Florida Hedgehogs

A leading hedgehog breeder in sunny north Florida since 2006. 

Hedgehog Owner Checklist

  • Digital Thermometer
  • Heat Lamp/Ceramic Heat Emitter - We recommend a heat lamp with a dimmer switch.
  • 12 inch Wheel - with a solid running surface.
  • Resin/Plastic Hide - 12 inch hides provide room for them to comfortably move around.
  • Cage or Enclosure - with a solid bottom and solid sides.  We recommend Sterilite, Rubbermaid or Hefty storage bins.
  • Food Bowl & Insect Bowl - Shallow and heavy.
  • Water Bottle - 8 oz. or larger.
  • Kibble/Dry Food - See Water, Food & Insects below.
  • LIVE Insects - Never freeze-dried.  Never yard-caught.  We are happy to give suggestions on where to purchase.

Proper Hedgehog Temperatures

While a temperature range of 72°F - 85°F is well tolerated, THE IDEAL TEMPERATURE RANGE FOR HEDGEHOGS IS 75°F - 80°F (23°C - 27°C).

COLD - First and foremost, you need to purchase a digital thermometer. Knowing the exact temperature is essential.
You MUST check the temperature at least every 4-8 hours to ensure that the heat source is reaching the desired temperature. It is best to start with low wattage and increase as necessary. In the event of a power outage during cold weather, please make accommodations for your hedgehog with a family member, neighbor, etc. They cannot endure the same temperatures that we can.

HEAT - Hedgehogs can endure temperatures up to 85°F but should not be allowed to remain in temperatures exceeding 85°F for prolonged periods of time. Over exposure to extreme temperatures can cause heat exhaustion and even death. In the event of a power outage during very high temperatures, a large bowl of ice can drop the temperature in a hedgehog’s enclosure as much as 10°F (which is usually sufficient to reach the ideal temperature range.) Please contact us if you have any questions about temperature requirements or about emergency measures that can be taken.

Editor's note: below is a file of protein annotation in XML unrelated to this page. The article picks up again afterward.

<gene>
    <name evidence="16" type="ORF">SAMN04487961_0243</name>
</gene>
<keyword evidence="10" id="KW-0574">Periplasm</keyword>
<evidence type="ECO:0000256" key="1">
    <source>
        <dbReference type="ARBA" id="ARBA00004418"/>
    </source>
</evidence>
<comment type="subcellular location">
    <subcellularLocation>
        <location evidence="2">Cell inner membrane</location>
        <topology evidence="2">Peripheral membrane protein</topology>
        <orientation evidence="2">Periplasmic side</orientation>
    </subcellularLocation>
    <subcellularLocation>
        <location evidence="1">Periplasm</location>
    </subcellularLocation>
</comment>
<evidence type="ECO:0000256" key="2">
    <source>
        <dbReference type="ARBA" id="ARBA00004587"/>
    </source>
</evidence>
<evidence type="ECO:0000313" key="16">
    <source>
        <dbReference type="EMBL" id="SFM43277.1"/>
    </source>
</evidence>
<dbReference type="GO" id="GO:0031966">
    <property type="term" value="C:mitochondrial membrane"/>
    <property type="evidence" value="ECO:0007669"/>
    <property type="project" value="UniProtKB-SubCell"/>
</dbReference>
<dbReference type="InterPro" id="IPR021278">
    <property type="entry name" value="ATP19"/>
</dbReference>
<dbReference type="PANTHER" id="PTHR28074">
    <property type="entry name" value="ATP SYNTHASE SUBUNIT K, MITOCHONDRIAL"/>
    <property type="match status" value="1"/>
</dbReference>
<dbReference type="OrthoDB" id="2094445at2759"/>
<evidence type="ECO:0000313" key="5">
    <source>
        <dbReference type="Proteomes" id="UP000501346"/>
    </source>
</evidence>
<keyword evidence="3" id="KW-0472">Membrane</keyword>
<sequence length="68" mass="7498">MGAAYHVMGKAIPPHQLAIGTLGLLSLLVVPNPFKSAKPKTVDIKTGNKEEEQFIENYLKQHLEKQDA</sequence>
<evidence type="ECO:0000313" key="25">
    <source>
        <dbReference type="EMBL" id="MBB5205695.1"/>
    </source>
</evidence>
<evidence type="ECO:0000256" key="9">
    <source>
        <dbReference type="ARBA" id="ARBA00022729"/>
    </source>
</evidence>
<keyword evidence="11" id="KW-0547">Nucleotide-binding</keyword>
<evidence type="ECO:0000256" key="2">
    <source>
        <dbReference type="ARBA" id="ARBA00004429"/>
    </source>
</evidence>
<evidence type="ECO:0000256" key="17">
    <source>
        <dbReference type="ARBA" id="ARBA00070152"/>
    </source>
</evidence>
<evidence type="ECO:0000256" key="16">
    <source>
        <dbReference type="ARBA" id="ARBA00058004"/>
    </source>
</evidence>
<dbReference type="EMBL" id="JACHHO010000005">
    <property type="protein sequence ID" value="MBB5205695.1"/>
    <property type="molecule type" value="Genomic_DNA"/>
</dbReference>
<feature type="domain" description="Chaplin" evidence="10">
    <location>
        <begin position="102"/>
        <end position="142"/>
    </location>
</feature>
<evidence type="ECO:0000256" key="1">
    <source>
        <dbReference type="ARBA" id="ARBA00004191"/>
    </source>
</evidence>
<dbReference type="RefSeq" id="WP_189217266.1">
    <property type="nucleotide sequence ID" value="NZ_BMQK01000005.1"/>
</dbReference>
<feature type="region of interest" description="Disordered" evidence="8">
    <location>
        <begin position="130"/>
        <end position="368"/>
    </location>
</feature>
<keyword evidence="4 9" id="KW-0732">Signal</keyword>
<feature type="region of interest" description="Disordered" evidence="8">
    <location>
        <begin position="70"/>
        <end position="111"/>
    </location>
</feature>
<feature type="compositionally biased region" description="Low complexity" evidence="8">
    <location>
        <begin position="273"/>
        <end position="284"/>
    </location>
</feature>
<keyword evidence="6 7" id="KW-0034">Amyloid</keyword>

Hedgehog Housing

Hedgehogs can climb and escape from an enclosure with no top if the sides are not tall and solid (no bars to climb up.) Hedgehogs have tiny feet that will slip through wire bottoms and sides causing injury.  A solid bottom is a must and we strongly recommend solid sides as well.  In a cage (with bars), if hedgehogs reach the top and get their heads through, they can hang themselves :(

Despite what you may read elsewhere on the internet, hedgehogs do not do well in pairs or groups.  Housing more than one hedgehog in an enclosure is NOT recommended.  Squabbling WILL result in injuries and can even be fatal.  We strongly advise 1 hedgehog per enclosure.
Another important reason to keep all hedgehogs housed separately is so that you can monitor food and water consumption.  If you have more than 1 hedgehog in an enclosure you have no way to monitor how much each is consuming.  If you find an abnormal stool in the enclosure, you have no way to know who produced it.  Better safe than sorry.

LOCATION (in your home)